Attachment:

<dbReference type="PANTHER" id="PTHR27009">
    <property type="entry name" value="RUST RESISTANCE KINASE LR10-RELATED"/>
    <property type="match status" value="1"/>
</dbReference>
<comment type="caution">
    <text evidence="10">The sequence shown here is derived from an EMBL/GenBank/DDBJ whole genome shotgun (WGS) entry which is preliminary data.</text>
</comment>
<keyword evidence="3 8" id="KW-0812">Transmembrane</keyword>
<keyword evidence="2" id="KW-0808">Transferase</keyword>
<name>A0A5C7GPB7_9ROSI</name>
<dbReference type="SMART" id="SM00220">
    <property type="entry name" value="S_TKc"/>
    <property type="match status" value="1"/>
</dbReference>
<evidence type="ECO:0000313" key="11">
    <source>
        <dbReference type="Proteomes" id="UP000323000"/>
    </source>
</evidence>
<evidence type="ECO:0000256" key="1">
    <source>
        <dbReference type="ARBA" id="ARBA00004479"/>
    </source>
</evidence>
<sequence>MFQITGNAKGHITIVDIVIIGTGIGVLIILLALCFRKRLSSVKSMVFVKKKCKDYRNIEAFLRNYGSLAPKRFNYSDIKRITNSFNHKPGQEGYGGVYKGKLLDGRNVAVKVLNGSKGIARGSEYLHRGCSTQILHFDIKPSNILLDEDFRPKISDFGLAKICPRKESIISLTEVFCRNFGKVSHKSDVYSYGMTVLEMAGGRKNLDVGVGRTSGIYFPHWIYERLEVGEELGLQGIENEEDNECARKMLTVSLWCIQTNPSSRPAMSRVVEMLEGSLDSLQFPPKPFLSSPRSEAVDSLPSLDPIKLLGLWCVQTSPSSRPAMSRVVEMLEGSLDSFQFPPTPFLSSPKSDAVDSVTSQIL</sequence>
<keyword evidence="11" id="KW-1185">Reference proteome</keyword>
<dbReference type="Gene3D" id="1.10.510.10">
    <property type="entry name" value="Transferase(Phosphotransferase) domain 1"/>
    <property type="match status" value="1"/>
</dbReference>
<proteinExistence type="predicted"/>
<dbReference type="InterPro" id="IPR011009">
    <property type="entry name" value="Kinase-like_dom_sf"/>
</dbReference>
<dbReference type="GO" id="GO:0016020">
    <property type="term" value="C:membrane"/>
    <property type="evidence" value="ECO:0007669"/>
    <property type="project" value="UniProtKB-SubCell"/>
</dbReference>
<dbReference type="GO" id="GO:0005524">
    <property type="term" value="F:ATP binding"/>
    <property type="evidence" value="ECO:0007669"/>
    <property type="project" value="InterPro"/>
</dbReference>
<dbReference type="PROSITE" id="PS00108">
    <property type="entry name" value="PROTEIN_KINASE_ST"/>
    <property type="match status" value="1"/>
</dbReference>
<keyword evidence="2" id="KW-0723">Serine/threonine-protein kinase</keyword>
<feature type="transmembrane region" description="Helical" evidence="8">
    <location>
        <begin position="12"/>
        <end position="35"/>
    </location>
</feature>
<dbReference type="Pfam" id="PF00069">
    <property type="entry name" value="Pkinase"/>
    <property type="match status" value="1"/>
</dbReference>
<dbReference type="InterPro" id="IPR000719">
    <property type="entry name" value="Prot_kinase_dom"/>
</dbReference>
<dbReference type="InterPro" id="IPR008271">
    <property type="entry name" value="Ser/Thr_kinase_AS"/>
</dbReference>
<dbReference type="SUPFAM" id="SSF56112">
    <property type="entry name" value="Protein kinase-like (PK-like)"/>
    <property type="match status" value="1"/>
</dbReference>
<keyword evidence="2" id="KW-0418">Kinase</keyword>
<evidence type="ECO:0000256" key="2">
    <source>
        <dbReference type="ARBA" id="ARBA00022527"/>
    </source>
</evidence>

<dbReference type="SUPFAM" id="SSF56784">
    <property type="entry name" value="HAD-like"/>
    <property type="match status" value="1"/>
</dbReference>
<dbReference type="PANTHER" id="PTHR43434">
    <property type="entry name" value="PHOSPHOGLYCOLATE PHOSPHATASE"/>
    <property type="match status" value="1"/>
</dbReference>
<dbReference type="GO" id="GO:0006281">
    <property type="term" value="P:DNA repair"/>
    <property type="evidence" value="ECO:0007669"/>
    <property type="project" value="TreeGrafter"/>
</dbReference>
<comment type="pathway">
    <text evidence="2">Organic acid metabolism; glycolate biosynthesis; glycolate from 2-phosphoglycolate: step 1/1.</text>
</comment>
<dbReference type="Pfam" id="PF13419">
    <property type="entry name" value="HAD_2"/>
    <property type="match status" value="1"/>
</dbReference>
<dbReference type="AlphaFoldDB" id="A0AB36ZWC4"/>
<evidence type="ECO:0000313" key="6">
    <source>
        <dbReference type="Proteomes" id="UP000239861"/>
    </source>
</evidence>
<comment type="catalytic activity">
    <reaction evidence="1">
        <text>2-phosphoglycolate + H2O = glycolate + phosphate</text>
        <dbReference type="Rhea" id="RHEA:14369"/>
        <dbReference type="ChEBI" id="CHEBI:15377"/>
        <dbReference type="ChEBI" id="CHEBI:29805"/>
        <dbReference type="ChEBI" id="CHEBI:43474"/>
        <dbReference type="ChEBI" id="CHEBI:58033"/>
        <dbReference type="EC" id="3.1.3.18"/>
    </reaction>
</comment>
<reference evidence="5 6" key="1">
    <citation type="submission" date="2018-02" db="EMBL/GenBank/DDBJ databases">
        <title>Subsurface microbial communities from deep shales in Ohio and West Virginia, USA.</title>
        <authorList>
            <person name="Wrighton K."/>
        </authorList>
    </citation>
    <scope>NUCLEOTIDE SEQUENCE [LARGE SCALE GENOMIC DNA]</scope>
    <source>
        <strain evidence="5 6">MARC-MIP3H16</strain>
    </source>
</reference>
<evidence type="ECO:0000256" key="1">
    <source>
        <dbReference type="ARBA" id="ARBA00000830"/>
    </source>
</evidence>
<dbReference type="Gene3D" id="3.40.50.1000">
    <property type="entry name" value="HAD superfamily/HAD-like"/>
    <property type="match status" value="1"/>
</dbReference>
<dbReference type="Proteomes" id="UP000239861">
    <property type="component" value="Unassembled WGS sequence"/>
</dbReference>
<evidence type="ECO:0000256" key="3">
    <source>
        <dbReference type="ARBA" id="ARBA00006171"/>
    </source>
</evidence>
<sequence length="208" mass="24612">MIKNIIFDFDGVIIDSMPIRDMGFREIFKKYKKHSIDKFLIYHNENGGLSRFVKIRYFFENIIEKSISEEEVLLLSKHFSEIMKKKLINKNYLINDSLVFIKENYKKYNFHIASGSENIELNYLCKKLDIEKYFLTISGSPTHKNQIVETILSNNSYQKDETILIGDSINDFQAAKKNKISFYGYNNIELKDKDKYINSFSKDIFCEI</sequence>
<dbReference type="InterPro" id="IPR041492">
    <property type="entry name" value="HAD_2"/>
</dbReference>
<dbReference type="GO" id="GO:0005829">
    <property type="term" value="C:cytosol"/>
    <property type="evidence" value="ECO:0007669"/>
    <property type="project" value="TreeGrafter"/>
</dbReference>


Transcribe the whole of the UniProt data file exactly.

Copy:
<dbReference type="PANTHER" id="PTHR27009">
    <property type="entry name" value="RUST RESISTANCE KINASE LR10-RELATED"/>
    <property type="match status" value="1"/>
</dbReference>
<comment type="caution">
    <text evidence="10">The sequence shown here is derived from an EMBL/GenBank/DDBJ whole genome shotgun (WGS) entry which is preliminary data.</text>
</comment>
<keyword evidence="3 8" id="KW-0812">Transmembrane</keyword>
<keyword evidence="2" id="KW-0808">Transferase</keyword>
<name>A0A5C7GPB7_9ROSI</name>
<dbReference type="SMART" id="SM00220">
    <property type="entry name" value="S_TKc"/>
    <property type="match status" value="1"/>
</dbReference>
<evidence type="ECO:0000313" key="11">
    <source>
        <dbReference type="Proteomes" id="UP000323000"/>
    </source>
</evidence>
<evidence type="ECO:0000256" key="1">
    <source>
        <dbReference type="ARBA" id="ARBA00004479"/>
    </source>
</evidence>
<sequence>MFQITGNAKGHITIVDIVIIGTGIGVLIILLALCFRKRLSSVKSMVFVKKKCKDYRNIEAFLRNYGSLAPKRFNYSDIKRITNSFNHKPGQEGYGGVYKGKLLDGRNVAVKVLNGSKGIARGSEYLHRGCSTQILHFDIKPSNILLDEDFRPKISDFGLAKICPRKESIISLTEVFCRNFGKVSHKSDVYSYGMTVLEMAGGRKNLDVGVGRTSGIYFPHWIYERLEVGEELGLQGIENEEDNECARKMLTVSLWCIQTNPSSRPAMSRVVEMLEGSLDSLQFPPKPFLSSPRSEAVDSLPSLDPIKLLGLWCVQTSPSSRPAMSRVVEMLEGSLDSFQFPPTPFLSSPKSDAVDSVTSQIL</sequence>
<keyword evidence="11" id="KW-1185">Reference proteome</keyword>
<dbReference type="Gene3D" id="1.10.510.10">
    <property type="entry name" value="Transferase(Phosphotransferase) domain 1"/>
    <property type="match status" value="1"/>
</dbReference>
<proteinExistence type="predicted"/>
<dbReference type="InterPro" id="IPR011009">
    <property type="entry name" value="Kinase-like_dom_sf"/>
</dbReference>
<dbReference type="GO" id="GO:0016020">
    <property type="term" value="C:membrane"/>
    <property type="evidence" value="ECO:0007669"/>
    <property type="project" value="UniProtKB-SubCell"/>
</dbReference>
<dbReference type="GO" id="GO:0005524">
    <property type="term" value="F:ATP binding"/>
    <property type="evidence" value="ECO:0007669"/>
    <property type="project" value="InterPro"/>
</dbReference>
<dbReference type="PROSITE" id="PS00108">
    <property type="entry name" value="PROTEIN_KINASE_ST"/>
    <property type="match status" value="1"/>
</dbReference>
<keyword evidence="2" id="KW-0723">Serine/threonine-protein kinase</keyword>
<feature type="transmembrane region" description="Helical" evidence="8">
    <location>
        <begin position="12"/>
        <end position="35"/>
    </location>
</feature>
<dbReference type="Pfam" id="PF00069">
    <property type="entry name" value="Pkinase"/>
    <property type="match status" value="1"/>
</dbReference>
<dbReference type="InterPro" id="IPR000719">
    <property type="entry name" value="Prot_kinase_dom"/>
</dbReference>
<dbReference type="InterPro" id="IPR008271">
    <property type="entry name" value="Ser/Thr_kinase_AS"/>
</dbReference>
<dbReference type="SUPFAM" id="SSF56112">
    <property type="entry name" value="Protein kinase-like (PK-like)"/>
    <property type="match status" value="1"/>
</dbReference>
<keyword evidence="2" id="KW-0418">Kinase</keyword>
<evidence type="ECO:0000256" key="2">
    <source>
        <dbReference type="ARBA" id="ARBA00022527"/>
    </source>
</evidence>

<dbReference type="SUPFAM" id="SSF56784">
    <property type="entry name" value="HAD-like"/>
    <property type="match status" value="1"/>
</dbReference>
<dbReference type="PANTHER" id="PTHR43434">
    <property type="entry name" value="PHOSPHOGLYCOLATE PHOSPHATASE"/>
    <property type="match status" value="1"/>
</dbReference>
<dbReference type="GO" id="GO:0006281">
    <property type="term" value="P:DNA repair"/>
    <property type="evidence" value="ECO:0007669"/>
    <property type="project" value="TreeGrafter"/>
</dbReference>
<comment type="pathway">
    <text evidence="2">Organic acid metabolism; glycolate biosynthesis; glycolate from 2-phosphoglycolate: step 1/1.</text>
</comment>
<dbReference type="Pfam" id="PF13419">
    <property type="entry name" value="HAD_2"/>
    <property type="match status" value="1"/>
</dbReference>
<dbReference type="AlphaFoldDB" id="A0AB36ZWC4"/>
<evidence type="ECO:0000313" key="6">
    <source>
        <dbReference type="Proteomes" id="UP000239861"/>
    </source>
</evidence>
<comment type="catalytic activity">
    <reaction evidence="1">
        <text>2-phosphoglycolate + H2O = glycolate + phosphate</text>
        <dbReference type="Rhea" id="RHEA:14369"/>
        <dbReference type="ChEBI" id="CHEBI:15377"/>
        <dbReference type="ChEBI" id="CHEBI:29805"/>
        <dbReference type="ChEBI" id="CHEBI:43474"/>
        <dbReference type="ChEBI" id="CHEBI:58033"/>
        <dbReference type="EC" id="3.1.3.18"/>
    </reaction>
</comment>
<reference evidence="5 6" key="1">
    <citation type="submission" date="2018-02" db="EMBL/GenBank/DDBJ databases">
        <title>Subsurface microbial communities from deep shales in Ohio and West Virginia, USA.</title>
        <authorList>
            <person name="Wrighton K."/>
        </authorList>
    </citation>
    <scope>NUCLEOTIDE SEQUENCE [LARGE SCALE GENOMIC DNA]</scope>
    <source>
        <strain evidence="5 6">MARC-MIP3H16</strain>
    </source>
</reference>
<evidence type="ECO:0000256" key="1">
    <source>
        <dbReference type="ARBA" id="ARBA00000830"/>
    </source>
</evidence>
<dbReference type="Gene3D" id="3.40.50.1000">
    <property type="entry name" value="HAD superfamily/HAD-like"/>
    <property type="match status" value="1"/>
</dbReference>
<dbReference type="Proteomes" id="UP000239861">
    <property type="component" value="Unassembled WGS sequence"/>
</dbReference>
<evidence type="ECO:0000256" key="3">
    <source>
        <dbReference type="ARBA" id="ARBA00006171"/>
    </source>
</evidence>
<sequence length="208" mass="24612">MIKNIIFDFDGVIIDSMPIRDMGFREIFKKYKKHSIDKFLIYHNENGGLSRFVKIRYFFENIIEKSISEEEVLLLSKHFSEIMKKKLINKNYLINDSLVFIKENYKKYNFHIASGSENIELNYLCKKLDIEKYFLTISGSPTHKNQIVETILSNNSYQKDETILIGDSINDFQAAKKNKISFYGYNNIELKDKDKYINSFSKDIFCEI</sequence>
<dbReference type="InterPro" id="IPR041492">
    <property type="entry name" value="HAD_2"/>
</dbReference>
<dbReference type="GO" id="GO:0005829">
    <property type="term" value="C:cytosol"/>
    <property type="evidence" value="ECO:0007669"/>
    <property type="project" value="TreeGrafter"/>
</dbReference>